Car Rental in Mexico and a few Driving Tips

Car rental in Mexico is an effective way to see remote areas of the country and avoid the hassles of public transport. Renting a car is usually easy and not too expensive, but be warned: driving in Mexico is not for the faint hearted. If you are a nervous driver stick to buses and air travel.

There are a number of car rental agencies to choose from in Mexico, most of which are based in major cities, airports and popular tourist destinations. It is advisable to stick to established international agencies such as Budget, Avis, Dollar and Hertz. Local agencies may offer cheaper rates, but they are also less reliable and in many cases tax and insurance are not included in quoted prices. Rates start at around $55 per day which includes unlimited mileage, tax and insurance. Compare rates carefully and consider daily, weekly and monthly rental options. Often agencies will offer a discount for weekly and monthly rentals. National in particular are known to offer bargain deals, as are Thrifty.

You will obviously have to pay for your own gasoline which is sold under the brand name Pemex and is quite expensive. Two types of fuel are available, Premio which is leaded and Magna Sin which is unleaded. Look out for gasolineras or gas stations which are indicated by white and green overhead signs.

If you know that you are going to be hiring a car, it is advisable to get an international driver's license before leaving your home country. While photocard licenses from the US, Canada, Australia, New Zealand, and the UK are all valid in Mexico, officials will give you less trouble if you present them with an international driver's license. Having an international license also saves you the trouble of having to cart around additional documents that are required when you drive on a license from another country.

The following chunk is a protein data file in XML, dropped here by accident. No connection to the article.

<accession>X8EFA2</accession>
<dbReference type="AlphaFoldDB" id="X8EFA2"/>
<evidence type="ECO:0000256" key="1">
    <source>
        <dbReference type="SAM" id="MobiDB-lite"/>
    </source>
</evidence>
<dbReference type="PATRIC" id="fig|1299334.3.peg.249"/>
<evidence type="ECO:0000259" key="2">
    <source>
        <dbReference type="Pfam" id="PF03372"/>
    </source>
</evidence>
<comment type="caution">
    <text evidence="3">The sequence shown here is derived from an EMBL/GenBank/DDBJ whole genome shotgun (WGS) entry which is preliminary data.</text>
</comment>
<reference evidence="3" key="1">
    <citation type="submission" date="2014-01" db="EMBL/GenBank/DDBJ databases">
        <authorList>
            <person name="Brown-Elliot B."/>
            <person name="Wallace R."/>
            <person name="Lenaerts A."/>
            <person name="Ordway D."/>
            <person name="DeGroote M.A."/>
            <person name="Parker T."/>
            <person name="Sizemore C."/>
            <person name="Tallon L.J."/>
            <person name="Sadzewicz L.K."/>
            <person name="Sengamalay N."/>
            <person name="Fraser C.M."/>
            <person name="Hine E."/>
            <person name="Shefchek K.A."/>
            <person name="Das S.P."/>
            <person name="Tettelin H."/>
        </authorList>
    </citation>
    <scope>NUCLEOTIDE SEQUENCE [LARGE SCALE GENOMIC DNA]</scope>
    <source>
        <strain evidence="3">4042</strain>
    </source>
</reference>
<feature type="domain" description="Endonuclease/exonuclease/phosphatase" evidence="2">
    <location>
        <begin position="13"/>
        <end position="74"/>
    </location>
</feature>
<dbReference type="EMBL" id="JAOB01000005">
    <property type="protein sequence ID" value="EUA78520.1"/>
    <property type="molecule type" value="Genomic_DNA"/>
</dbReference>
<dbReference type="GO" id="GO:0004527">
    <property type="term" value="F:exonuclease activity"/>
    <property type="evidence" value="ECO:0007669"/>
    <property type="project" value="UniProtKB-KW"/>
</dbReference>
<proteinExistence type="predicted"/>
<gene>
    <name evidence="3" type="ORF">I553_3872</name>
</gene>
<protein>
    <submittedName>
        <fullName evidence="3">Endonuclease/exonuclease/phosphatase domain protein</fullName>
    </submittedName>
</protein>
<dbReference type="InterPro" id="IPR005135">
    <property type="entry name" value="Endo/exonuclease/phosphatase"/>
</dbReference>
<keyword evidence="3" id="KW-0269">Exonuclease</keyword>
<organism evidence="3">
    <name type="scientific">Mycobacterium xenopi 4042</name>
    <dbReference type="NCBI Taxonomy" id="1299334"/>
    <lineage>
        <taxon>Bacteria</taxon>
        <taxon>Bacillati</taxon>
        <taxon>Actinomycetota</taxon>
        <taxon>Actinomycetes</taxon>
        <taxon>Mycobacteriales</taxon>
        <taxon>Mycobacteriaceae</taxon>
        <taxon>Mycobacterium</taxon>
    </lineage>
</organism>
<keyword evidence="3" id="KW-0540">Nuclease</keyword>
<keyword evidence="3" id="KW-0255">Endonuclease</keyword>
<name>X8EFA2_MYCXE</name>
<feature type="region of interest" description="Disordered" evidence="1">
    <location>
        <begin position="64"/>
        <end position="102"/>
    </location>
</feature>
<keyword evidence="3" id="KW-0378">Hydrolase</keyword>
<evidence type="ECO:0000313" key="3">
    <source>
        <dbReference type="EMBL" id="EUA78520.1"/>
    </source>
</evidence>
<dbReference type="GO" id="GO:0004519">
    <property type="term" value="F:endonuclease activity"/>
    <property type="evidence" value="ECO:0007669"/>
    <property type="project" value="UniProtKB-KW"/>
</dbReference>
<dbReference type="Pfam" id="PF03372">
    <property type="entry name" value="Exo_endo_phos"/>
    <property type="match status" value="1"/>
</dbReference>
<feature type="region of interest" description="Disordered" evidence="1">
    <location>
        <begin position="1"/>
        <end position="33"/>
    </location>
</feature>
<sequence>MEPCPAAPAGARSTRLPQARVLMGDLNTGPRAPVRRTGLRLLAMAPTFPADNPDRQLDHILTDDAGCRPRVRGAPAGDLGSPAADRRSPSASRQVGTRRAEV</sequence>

The legal driving age in Mexico may be 18, but to hire a car you need to be 25 or older. When you hire a car you will be required to sign two slips, one to cover the actual rental fee and one to cover any damages. It is advisable to be extremely careful when driving, as agencies will charge you ridiculous rates for even the smallest of dents and tiniest of scratches.

Mexican roads and traffic can be incredibly daunting. Mexicans drive on the right hand side of the road and speed limits are set at 40 km (25mph) in built up areas, 70km (43mph) in rural areas and 110km (68mph) on freeways. Mexican motorists drive far too fast, hog lanes and do not use the correct signals when turning or overtaking. Road surfaces in Mexico are rougher than roads in the US and other countries. It is worth paying the price to drive on decent roads and avoid the trucks and buses that clog up non-toll highways. Private and government toll gates or cuotas as they are called in Mexico are set up all over the country.

A couple of practical considerations to keep in mind when driving in Mexico : avoid driving at night if possible as 90% of road accidents in the country occur between midnight and dawn. Look out for successive speed bumps or topes which are located in most towns and cities and can do significant damage to your car if you fly over them at high speeds. Be careful when parking as parking spaces in public lots are usually very tight and parking in hotel parking areas and private lots can cost a small fortune. Finally, should you have a minor accident, it is best to try and come to an arrangement with the other driver concerned rather than involve the traffic police who are more of a hindrance than a help.

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